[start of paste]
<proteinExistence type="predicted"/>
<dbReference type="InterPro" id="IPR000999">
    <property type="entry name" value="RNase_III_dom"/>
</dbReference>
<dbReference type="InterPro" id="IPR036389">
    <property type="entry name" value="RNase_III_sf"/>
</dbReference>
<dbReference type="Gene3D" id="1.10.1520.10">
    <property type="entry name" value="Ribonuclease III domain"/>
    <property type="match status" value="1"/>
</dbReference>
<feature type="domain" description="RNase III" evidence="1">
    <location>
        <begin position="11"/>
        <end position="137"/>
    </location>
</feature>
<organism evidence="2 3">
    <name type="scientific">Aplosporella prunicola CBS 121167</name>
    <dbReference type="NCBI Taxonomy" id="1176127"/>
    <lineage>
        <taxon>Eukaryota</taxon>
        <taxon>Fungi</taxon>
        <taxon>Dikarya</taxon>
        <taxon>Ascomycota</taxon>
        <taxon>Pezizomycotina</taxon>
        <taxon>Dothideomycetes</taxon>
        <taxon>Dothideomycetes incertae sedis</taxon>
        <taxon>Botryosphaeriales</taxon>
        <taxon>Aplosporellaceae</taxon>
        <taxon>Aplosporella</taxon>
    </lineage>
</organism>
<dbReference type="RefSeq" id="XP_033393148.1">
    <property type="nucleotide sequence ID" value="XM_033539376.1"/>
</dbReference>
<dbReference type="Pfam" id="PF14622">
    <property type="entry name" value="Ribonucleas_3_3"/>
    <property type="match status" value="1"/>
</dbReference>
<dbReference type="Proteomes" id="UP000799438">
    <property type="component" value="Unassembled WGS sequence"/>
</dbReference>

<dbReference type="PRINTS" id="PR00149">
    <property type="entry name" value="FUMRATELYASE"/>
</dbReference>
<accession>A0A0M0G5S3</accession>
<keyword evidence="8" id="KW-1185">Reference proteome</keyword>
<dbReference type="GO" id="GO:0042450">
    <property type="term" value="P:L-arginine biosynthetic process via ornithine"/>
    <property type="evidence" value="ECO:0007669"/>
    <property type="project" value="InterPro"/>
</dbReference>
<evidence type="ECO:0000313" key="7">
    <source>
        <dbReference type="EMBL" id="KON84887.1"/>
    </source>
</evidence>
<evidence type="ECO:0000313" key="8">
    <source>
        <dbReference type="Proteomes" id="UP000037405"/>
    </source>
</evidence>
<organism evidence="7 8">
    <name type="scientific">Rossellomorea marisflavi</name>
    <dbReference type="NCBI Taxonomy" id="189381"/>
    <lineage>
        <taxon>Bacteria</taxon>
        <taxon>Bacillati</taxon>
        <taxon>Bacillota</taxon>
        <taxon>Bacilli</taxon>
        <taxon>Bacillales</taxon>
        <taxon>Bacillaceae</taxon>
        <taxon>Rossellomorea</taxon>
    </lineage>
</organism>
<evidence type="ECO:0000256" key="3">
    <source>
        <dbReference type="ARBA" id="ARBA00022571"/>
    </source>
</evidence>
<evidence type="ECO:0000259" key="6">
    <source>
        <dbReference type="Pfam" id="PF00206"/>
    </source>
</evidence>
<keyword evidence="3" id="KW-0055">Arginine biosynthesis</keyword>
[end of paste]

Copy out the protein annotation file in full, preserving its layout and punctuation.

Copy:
<proteinExistence type="predicted"/>
<dbReference type="InterPro" id="IPR000999">
    <property type="entry name" value="RNase_III_dom"/>
</dbReference>
<dbReference type="InterPro" id="IPR036389">
    <property type="entry name" value="RNase_III_sf"/>
</dbReference>
<dbReference type="Gene3D" id="1.10.1520.10">
    <property type="entry name" value="Ribonuclease III domain"/>
    <property type="match status" value="1"/>
</dbReference>
<feature type="domain" description="RNase III" evidence="1">
    <location>
        <begin position="11"/>
        <end position="137"/>
    </location>
</feature>
<organism evidence="2 3">
    <name type="scientific">Aplosporella prunicola CBS 121167</name>
    <dbReference type="NCBI Taxonomy" id="1176127"/>
    <lineage>
        <taxon>Eukaryota</taxon>
        <taxon>Fungi</taxon>
        <taxon>Dikarya</taxon>
        <taxon>Ascomycota</taxon>
        <taxon>Pezizomycotina</taxon>
        <taxon>Dothideomycetes</taxon>
        <taxon>Dothideomycetes incertae sedis</taxon>
        <taxon>Botryosphaeriales</taxon>
        <taxon>Aplosporellaceae</taxon>
        <taxon>Aplosporella</taxon>
    </lineage>
</organism>
<dbReference type="RefSeq" id="XP_033393148.1">
    <property type="nucleotide sequence ID" value="XM_033539376.1"/>
</dbReference>
<dbReference type="Pfam" id="PF14622">
    <property type="entry name" value="Ribonucleas_3_3"/>
    <property type="match status" value="1"/>
</dbReference>
<dbReference type="Proteomes" id="UP000799438">
    <property type="component" value="Unassembled WGS sequence"/>
</dbReference>

<dbReference type="PRINTS" id="PR00149">
    <property type="entry name" value="FUMRATELYASE"/>
</dbReference>
<accession>A0A0M0G5S3</accession>
<keyword evidence="8" id="KW-1185">Reference proteome</keyword>
<dbReference type="GO" id="GO:0042450">
    <property type="term" value="P:L-arginine biosynthetic process via ornithine"/>
    <property type="evidence" value="ECO:0007669"/>
    <property type="project" value="InterPro"/>
</dbReference>
<evidence type="ECO:0000313" key="7">
    <source>
        <dbReference type="EMBL" id="KON84887.1"/>
    </source>
</evidence>
<evidence type="ECO:0000313" key="8">
    <source>
        <dbReference type="Proteomes" id="UP000037405"/>
    </source>
</evidence>
<organism evidence="7 8">
    <name type="scientific">Rossellomorea marisflavi</name>
    <dbReference type="NCBI Taxonomy" id="189381"/>
    <lineage>
        <taxon>Bacteria</taxon>
        <taxon>Bacillati</taxon>
        <taxon>Bacillota</taxon>
        <taxon>Bacilli</taxon>
        <taxon>Bacillales</taxon>
        <taxon>Bacillaceae</taxon>
        <taxon>Rossellomorea</taxon>
    </lineage>
</organism>
<evidence type="ECO:0000256" key="3">
    <source>
        <dbReference type="ARBA" id="ARBA00022571"/>
    </source>
</evidence>
<evidence type="ECO:0000259" key="6">
    <source>
        <dbReference type="Pfam" id="PF00206"/>
    </source>
</evidence>
<keyword evidence="3" id="KW-0055">Arginine biosynthesis</keyword>